Discussing Desired Salary During the Interview Process

February 11th, 2011 § 0 comments

Salary should never be the primary reason why we take a particular job but it often is the primary reason why we look to leave. Easily the most sensitive issue surrounding staff acquisition and retention, salary negotiations and re-negotiations need to be handled carefully with arguments that are based in fact. Discussions regarding compensation usually arise in two parts of your relationship with an employer – during the interview process and during the formal or informal performance review. Today let’s discuss how to approach salary negotiations while you’re being courted by a potential new employer.

There is a reason why seasoned recruiters use the term “opportunity” when discussing a particular role as opposed to “job.” The pursuit of money only serves to cloud one’s judgment and is a superficial motivation to discuss when an interviewer asks about the reasons for a move. In the initial stage of an interview process, either the phone screen or the first round in-person interview, it is best to steer away from any discussion regarding desired compensation. Letting your interviewer know what you are currently making is enough to provide the context surrounding your skill set and how well you fit their open position. If pressed about “coming up with a number” that you are looking for, make clear to the interviewer that your reason for seeking other opportunities isn’t tied solely to money:

Mr. Interviewer, I’d prefer to keep today’s discussions focused on my qualifications and the role you have open. I’m happy to talk about what I’m currently earning and as to what I’d be looking for, I simply hope that if I’m the right candidate for this opportunity, I’d be fairly compensated for my work.

By placing a hard salary number out in the open or, even worse, providing a range, you’ve set an expectation too early in a process without any leverage or rapport with the hiring manager. Giving a range to a potential employer can separate your desires with the hiring manager’s expectations even further apart – you’ll be thinking that they can offer the high end of the range and they’ll certainly only hear the low end. When you tell an interviewer that you want to make the best use of their limited time by focusing the conversation on your skills, experience and interest in their firm, you’ll come off as concerned mainly about how the job can help your career and not your wallet. Enthusiasm should be derived from the opportunity and not the paycheck.

The appropriate time to discuss compensation during the hiring process is after a relationship has been established and mutual interest exists from both sides. Knowing the right time to have this discussion isn’t enough to ensure that it goes well – you as a job seeker need to be well-prepared to best represent yourself when discussing wages. There are two main ways one should ready themselves for this negotiation:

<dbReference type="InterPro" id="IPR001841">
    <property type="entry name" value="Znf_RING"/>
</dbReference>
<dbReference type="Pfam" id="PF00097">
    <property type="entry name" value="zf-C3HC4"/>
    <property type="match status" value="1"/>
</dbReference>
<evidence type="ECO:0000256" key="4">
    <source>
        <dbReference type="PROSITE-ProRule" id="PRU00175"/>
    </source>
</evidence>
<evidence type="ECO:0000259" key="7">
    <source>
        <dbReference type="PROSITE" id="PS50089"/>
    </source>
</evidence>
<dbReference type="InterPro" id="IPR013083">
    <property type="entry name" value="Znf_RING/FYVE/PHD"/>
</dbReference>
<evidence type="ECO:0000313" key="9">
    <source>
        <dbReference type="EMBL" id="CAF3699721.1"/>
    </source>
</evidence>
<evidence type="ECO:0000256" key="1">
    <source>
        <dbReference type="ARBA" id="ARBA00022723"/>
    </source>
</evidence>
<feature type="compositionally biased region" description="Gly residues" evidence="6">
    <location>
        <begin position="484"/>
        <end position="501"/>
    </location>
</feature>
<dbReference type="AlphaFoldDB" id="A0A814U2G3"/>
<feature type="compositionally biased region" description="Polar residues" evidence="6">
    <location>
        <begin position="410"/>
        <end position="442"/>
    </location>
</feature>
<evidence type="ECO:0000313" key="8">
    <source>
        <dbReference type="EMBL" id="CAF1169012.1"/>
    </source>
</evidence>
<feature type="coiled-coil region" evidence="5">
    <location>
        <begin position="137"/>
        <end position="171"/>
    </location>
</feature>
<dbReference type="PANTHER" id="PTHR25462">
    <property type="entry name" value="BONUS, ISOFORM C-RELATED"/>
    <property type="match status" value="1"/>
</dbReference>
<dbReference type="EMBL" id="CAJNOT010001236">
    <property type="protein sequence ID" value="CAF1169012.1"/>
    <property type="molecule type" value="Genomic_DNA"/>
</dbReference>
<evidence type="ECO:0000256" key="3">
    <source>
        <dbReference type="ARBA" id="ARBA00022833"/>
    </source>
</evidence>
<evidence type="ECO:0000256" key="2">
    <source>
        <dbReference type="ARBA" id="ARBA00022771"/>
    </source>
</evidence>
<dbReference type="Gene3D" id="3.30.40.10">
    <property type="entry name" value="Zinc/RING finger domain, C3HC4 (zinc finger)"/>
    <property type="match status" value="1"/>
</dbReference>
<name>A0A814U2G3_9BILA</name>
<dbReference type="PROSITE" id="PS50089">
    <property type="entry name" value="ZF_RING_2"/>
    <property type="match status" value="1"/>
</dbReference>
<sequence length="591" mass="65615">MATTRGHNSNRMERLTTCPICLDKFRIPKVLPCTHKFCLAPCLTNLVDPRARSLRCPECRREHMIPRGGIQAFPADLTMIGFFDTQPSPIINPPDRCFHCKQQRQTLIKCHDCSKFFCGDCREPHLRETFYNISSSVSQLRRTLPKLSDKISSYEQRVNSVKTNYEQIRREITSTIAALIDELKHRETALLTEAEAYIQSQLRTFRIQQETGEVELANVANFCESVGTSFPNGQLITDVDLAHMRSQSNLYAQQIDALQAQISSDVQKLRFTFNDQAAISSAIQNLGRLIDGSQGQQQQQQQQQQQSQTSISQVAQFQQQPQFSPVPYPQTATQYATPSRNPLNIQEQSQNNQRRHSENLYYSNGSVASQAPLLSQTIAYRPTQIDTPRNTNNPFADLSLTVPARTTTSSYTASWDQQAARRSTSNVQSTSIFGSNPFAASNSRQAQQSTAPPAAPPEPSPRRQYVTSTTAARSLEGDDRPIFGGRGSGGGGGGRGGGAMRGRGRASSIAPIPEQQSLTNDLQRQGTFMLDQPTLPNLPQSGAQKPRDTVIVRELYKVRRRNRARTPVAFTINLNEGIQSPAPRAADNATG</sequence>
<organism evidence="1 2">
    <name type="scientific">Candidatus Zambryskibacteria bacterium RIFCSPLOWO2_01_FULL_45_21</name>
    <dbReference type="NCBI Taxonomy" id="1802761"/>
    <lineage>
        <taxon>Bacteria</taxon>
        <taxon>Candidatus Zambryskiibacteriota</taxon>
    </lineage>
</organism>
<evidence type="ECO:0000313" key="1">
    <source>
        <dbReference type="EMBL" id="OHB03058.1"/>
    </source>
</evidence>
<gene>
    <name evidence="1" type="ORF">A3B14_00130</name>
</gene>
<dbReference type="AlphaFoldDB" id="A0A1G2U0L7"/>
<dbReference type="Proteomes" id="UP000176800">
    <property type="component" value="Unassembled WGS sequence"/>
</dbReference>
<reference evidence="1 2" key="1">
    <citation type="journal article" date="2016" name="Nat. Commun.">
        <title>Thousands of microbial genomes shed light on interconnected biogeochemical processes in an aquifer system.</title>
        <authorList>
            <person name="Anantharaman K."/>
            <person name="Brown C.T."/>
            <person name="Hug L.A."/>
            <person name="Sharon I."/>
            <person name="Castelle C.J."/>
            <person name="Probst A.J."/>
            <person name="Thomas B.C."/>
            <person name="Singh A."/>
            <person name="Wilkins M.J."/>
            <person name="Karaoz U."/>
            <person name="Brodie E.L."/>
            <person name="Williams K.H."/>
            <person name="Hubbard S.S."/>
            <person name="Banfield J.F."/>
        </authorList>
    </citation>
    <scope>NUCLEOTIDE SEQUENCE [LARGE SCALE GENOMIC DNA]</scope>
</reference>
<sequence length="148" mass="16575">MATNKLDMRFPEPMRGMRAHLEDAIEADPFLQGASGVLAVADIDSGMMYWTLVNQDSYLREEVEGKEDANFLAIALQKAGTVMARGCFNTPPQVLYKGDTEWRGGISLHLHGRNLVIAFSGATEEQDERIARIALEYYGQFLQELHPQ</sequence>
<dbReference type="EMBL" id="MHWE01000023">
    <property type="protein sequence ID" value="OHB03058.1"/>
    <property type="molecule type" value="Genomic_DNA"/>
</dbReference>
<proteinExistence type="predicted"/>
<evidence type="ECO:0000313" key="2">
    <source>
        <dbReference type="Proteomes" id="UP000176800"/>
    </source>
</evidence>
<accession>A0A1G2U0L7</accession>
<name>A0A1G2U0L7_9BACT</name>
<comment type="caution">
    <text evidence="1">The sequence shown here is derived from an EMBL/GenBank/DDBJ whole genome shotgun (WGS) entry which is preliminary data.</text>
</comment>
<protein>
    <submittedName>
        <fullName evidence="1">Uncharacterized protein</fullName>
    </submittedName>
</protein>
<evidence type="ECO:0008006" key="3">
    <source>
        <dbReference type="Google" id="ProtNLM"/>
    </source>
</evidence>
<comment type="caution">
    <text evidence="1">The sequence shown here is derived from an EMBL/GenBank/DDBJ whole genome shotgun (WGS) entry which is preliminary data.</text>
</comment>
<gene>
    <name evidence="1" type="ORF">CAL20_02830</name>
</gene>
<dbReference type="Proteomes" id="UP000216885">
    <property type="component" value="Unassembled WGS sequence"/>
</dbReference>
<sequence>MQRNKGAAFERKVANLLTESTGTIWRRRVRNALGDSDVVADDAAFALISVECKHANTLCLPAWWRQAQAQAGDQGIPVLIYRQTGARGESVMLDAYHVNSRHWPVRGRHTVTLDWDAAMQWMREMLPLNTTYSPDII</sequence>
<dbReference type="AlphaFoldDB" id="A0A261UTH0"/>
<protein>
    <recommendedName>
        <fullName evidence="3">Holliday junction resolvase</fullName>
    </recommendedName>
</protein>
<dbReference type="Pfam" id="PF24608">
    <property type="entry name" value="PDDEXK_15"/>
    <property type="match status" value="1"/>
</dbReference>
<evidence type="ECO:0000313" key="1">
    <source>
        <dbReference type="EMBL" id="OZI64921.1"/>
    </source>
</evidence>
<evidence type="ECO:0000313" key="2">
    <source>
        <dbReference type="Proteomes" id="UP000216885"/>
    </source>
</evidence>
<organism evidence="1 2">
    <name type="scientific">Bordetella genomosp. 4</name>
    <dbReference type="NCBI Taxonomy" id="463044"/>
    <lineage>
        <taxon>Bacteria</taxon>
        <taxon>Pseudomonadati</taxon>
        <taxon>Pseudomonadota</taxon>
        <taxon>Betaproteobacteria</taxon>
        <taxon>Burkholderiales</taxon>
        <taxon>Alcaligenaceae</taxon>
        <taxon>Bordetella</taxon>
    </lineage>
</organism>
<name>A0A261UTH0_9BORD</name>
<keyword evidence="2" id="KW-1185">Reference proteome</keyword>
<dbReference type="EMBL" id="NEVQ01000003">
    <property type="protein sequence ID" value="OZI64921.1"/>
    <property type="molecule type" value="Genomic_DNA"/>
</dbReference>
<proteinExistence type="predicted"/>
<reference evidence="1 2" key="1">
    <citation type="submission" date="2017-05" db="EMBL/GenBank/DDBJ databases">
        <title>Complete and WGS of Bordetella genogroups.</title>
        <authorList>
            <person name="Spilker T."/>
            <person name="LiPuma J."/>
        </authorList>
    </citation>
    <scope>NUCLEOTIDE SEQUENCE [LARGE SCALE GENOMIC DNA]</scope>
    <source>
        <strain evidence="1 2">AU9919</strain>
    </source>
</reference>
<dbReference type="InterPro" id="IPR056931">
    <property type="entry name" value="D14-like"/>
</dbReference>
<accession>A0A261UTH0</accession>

1. Set your expectations appropriately. Nothing puts a hiring manager off more than an individual with a greatly inflated sense of their value on the open market. According to the 2011 edition of the Conference Board’s annual salary survey, salaries will increase by an average of 2.5% this year. Not 20%, 15% or even 10% – an average increase barely outpaces the 1.5% inflation rate from 2009-2010.* Approaching an interview with blazing guns and the expectation that simply by changing jobs you’re entitled to a 20% salary bump is unrealistic and will be off-putting to the interviewer. In order to set your expectations realistically, additional preparation and research is required and that brings us to our next point.
  2. Research and inform yourself of what the market bears. Use fact to guide your negotiations. Understanding where your current compensation falls in context of the market as a whole will allow you obtain, within what’s reasonable, the best offer possible. There are several ways to gather competitive salary information. The most reliable source would be individuals who you work with, have worked with in the past or those you know through networking who perform similar work at competing firms. Since most people prefer to keep their salaries private, we have to look outside for additional sources as well. Agency or third-party recruiters have the breadth and depth of experience to assist with your research. Speak with a recruiter you know or have worked with in the past or ask for a referral from a friend. Recruiters will typically have multiple openings for similar jobs at various firms and can give you a good sense of the salary range at your skill level. Finally, various websites like Glassdoor.com and others exist to provide anonymous salary survey information on positions that run the gamut. Since the data from these sites comes from individuals and lacks an independent method for verification, these sites should serve only to confirm what you’ve gathered from other professionals. Having concrete data will allow you to “price” yourself towards the high end of a known range without asking for too much or selling yourself too low. Assume that HR for the hiring company has access to similar data and they are very aware of what market rate is for your position.

With your expectations reasonable and a good knowledge of what individuals in similar roles make, you can confidently discuss what you’re looking for and have the competitive information you’ve gathered at hand to back up your wishes.

* Source: http://www.conference-board.org/press/pressdetail.cfm?pressid=3957

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